Why is it OK for Ireland to Vote to Legalize Gay Marriage – but 30 States Can’t Vote to Make it Illegal?

Ireland overwhelmingly voted for same-sex marriage. Why does Ireland’s vote count when in the United States votes by state legislatures and the general public (e.g., California, Alabama, Texas) are often overruled by unelected judges? Why is it right in Ireland to vote for something and have it mean something, but in the United States when people vote for something a single judge can overrule that majority vote.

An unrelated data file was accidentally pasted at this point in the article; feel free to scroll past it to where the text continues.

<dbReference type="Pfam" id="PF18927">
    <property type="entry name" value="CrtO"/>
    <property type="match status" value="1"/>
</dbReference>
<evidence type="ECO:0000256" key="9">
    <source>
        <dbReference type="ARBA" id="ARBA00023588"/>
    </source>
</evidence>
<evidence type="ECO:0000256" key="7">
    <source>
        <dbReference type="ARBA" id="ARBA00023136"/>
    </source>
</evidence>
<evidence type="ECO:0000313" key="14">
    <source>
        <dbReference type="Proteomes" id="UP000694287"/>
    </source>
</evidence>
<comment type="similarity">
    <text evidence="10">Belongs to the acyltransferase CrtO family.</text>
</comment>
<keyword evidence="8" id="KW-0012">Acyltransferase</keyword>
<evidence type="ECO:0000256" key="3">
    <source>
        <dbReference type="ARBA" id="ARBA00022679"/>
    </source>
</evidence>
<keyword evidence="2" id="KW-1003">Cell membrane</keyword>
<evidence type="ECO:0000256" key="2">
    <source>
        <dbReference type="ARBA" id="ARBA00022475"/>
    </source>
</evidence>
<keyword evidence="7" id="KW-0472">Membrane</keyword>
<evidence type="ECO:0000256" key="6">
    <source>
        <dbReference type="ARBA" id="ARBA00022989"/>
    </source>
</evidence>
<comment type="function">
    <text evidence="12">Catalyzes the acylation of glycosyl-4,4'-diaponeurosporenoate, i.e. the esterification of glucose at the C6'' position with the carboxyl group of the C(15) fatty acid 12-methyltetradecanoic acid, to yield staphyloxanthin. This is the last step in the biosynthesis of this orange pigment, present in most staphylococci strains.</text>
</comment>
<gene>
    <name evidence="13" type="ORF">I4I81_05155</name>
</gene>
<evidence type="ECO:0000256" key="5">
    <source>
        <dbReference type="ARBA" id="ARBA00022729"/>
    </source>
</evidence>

For example, “in June 2006, voters in Alabama overwhelmingly approved a constitutional amendment barring authorities from issuing marriage licenses to ‘parties of the same sex.’ The referendum passed with 81 percent of the vote.” That’s nearly 20 percent higher than the vote in Ireland to approve of same-sex marriage. So why is it that a single judge tried to rule that Alabama’s popular vote did not matter?

If a popular vote in Ireland matters on same-sex marriage, why are homosexuals going to the Supreme Court to have the court overrule 30 state governments that have either ruled in their legislatures or by referendums voted on the people to outlaw same-sex marriage?

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Gary DeMar

Gary DeMar

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